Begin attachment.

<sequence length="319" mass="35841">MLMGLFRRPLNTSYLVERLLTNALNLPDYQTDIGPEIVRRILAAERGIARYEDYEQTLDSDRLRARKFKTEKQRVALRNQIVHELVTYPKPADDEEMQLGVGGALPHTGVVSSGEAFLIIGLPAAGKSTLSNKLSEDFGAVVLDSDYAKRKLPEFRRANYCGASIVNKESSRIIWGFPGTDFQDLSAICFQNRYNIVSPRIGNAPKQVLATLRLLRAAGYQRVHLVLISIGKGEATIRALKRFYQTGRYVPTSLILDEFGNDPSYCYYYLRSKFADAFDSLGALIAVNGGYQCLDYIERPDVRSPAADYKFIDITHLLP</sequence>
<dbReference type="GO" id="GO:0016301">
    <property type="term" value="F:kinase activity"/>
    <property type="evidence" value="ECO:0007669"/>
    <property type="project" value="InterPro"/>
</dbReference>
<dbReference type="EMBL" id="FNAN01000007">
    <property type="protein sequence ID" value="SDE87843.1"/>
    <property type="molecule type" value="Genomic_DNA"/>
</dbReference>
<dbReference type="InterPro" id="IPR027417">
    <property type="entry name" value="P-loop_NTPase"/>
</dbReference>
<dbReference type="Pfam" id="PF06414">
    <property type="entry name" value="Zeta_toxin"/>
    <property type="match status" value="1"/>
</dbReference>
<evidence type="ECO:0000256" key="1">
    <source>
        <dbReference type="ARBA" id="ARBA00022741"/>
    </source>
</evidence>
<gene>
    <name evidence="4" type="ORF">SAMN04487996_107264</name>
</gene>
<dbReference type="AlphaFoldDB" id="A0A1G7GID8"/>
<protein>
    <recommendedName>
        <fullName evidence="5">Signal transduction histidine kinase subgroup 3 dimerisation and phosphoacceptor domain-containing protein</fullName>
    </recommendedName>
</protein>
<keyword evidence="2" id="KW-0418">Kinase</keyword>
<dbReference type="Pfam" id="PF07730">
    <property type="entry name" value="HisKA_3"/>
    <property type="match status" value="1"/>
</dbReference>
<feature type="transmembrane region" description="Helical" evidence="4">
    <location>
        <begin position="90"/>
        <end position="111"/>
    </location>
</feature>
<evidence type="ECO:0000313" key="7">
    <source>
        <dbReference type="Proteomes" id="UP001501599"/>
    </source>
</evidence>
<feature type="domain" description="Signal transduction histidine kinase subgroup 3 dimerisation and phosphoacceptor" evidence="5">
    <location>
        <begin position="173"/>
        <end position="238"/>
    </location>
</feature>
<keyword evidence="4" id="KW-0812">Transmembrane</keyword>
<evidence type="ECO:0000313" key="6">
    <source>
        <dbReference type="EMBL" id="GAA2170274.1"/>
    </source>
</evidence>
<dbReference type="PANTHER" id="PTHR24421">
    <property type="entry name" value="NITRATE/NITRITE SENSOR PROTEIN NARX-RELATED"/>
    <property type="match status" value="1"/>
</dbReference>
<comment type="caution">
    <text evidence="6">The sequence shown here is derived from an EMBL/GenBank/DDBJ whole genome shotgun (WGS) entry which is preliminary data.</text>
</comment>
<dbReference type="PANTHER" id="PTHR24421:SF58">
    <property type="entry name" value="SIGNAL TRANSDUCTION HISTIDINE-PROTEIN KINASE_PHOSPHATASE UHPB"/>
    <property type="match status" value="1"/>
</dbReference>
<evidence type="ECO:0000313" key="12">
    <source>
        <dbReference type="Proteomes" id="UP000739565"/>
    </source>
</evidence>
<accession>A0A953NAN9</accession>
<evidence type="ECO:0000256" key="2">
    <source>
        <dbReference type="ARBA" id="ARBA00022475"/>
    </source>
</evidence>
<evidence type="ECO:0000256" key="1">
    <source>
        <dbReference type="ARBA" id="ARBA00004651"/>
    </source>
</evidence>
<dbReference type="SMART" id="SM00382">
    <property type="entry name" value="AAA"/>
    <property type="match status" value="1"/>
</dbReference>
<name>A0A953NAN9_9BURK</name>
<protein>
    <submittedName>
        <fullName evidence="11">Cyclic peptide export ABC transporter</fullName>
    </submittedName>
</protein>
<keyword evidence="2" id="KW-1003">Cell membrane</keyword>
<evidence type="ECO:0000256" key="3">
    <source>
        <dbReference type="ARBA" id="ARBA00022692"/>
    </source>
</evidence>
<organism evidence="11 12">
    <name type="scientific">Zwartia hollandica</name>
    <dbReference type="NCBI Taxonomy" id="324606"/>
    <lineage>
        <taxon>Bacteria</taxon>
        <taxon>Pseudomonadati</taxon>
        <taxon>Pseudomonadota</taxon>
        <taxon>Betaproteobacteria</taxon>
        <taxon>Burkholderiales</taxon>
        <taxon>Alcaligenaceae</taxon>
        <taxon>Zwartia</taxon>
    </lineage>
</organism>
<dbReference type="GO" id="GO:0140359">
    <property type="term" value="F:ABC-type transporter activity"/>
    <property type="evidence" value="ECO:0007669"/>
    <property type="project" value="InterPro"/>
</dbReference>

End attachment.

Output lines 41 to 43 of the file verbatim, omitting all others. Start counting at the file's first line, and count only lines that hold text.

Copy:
    </location>
</feature>
<evidence type="ECO:0000313" key="7">